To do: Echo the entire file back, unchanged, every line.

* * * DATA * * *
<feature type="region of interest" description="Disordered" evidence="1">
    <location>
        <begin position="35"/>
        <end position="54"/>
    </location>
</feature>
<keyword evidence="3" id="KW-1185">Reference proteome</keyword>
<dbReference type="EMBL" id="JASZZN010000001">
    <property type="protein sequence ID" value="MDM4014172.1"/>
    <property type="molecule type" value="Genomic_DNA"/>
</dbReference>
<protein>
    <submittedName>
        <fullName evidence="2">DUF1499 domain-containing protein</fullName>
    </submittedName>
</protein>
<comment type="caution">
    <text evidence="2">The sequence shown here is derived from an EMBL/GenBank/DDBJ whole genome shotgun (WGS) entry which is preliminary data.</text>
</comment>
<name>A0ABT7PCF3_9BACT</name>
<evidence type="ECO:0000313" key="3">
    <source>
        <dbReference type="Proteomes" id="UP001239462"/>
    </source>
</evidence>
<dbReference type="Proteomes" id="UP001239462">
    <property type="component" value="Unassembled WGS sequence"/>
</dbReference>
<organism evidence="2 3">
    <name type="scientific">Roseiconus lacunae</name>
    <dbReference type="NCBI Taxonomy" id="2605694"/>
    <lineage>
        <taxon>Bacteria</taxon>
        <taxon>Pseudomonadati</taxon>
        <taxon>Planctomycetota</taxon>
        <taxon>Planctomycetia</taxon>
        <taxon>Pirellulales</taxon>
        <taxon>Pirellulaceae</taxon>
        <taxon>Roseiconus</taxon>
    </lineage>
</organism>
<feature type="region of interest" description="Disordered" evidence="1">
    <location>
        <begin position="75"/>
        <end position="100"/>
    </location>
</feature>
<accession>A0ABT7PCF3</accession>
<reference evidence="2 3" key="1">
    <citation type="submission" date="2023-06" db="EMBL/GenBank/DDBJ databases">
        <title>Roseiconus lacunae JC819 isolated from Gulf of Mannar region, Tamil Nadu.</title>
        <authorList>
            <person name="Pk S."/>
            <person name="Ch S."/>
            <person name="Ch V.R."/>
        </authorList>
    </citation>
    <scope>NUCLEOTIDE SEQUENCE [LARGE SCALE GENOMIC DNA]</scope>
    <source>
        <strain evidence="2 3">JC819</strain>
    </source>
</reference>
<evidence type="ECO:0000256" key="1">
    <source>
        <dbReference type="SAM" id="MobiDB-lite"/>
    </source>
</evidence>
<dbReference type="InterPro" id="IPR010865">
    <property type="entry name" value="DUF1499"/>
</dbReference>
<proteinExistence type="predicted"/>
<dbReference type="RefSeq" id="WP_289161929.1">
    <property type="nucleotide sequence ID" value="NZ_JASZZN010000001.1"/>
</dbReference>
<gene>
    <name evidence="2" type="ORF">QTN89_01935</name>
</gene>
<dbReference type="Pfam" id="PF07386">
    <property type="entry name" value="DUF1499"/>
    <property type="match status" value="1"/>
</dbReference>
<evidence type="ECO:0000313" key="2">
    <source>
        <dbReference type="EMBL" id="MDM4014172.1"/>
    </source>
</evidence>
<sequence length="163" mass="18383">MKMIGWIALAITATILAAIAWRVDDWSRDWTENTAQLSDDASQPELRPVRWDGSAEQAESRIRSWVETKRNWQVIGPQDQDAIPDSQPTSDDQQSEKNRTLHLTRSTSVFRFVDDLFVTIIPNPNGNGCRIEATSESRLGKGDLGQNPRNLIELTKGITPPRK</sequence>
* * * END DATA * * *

<feature type="region of interest" description="Disordered" evidence="1">
    <location>
        <begin position="35"/>
        <end position="54"/>
    </location>
</feature>
<keyword evidence="3" id="KW-1185">Reference proteome</keyword>
<dbReference type="EMBL" id="JASZZN010000001">
    <property type="protein sequence ID" value="MDM4014172.1"/>
    <property type="molecule type" value="Genomic_DNA"/>
</dbReference>
<protein>
    <submittedName>
        <fullName evidence="2">DUF1499 domain-containing protein</fullName>
    </submittedName>
</protein>
<comment type="caution">
    <text evidence="2">The sequence shown here is derived from an EMBL/GenBank/DDBJ whole genome shotgun (WGS) entry which is preliminary data.</text>
</comment>
<name>A0ABT7PCF3_9BACT</name>
<evidence type="ECO:0000313" key="3">
    <source>
        <dbReference type="Proteomes" id="UP001239462"/>
    </source>
</evidence>
<dbReference type="Proteomes" id="UP001239462">
    <property type="component" value="Unassembled WGS sequence"/>
</dbReference>
<organism evidence="2 3">
    <name type="scientific">Roseiconus lacunae</name>
    <dbReference type="NCBI Taxonomy" id="2605694"/>
    <lineage>
        <taxon>Bacteria</taxon>
        <taxon>Pseudomonadati</taxon>
        <taxon>Planctomycetota</taxon>
        <taxon>Planctomycetia</taxon>
        <taxon>Pirellulales</taxon>
        <taxon>Pirellulaceae</taxon>
        <taxon>Roseiconus</taxon>
    </lineage>
</organism>
<feature type="region of interest" description="Disordered" evidence="1">
    <location>
        <begin position="75"/>
        <end position="100"/>
    </location>
</feature>
<accession>A0ABT7PCF3</accession>
<reference evidence="2 3" key="1">
    <citation type="submission" date="2023-06" db="EMBL/GenBank/DDBJ databases">
        <title>Roseiconus lacunae JC819 isolated from Gulf of Mannar region, Tamil Nadu.</title>
        <authorList>
            <person name="Pk S."/>
            <person name="Ch S."/>
            <person name="Ch V.R."/>
        </authorList>
    </citation>
    <scope>NUCLEOTIDE SEQUENCE [LARGE SCALE GENOMIC DNA]</scope>
    <source>
        <strain evidence="2 3">JC819</strain>
    </source>
</reference>
<evidence type="ECO:0000256" key="1">
    <source>
        <dbReference type="SAM" id="MobiDB-lite"/>
    </source>
</evidence>
<dbReference type="InterPro" id="IPR010865">
    <property type="entry name" value="DUF1499"/>
</dbReference>
<proteinExistence type="predicted"/>
<dbReference type="RefSeq" id="WP_289161929.1">
    <property type="nucleotide sequence ID" value="NZ_JASZZN010000001.1"/>
</dbReference>
<gene>
    <name evidence="2" type="ORF">QTN89_01935</name>
</gene>
<dbReference type="Pfam" id="PF07386">
    <property type="entry name" value="DUF1499"/>
    <property type="match status" value="1"/>
</dbReference>
<evidence type="ECO:0000313" key="2">
    <source>
        <dbReference type="EMBL" id="MDM4014172.1"/>
    </source>
</evidence>
<sequence length="163" mass="18383">MKMIGWIALAITATILAAIAWRVDDWSRDWTENTAQLSDDASQPELRPVRWDGSAEQAESRIRSWVETKRNWQVIGPQDQDAIPDSQPTSDDQQSEKNRTLHLTRSTSVFRFVDDLFVTIIPNPNGNGCRIEATSESRLGKGDLGQNPRNLIELTKGITPPRK</sequence>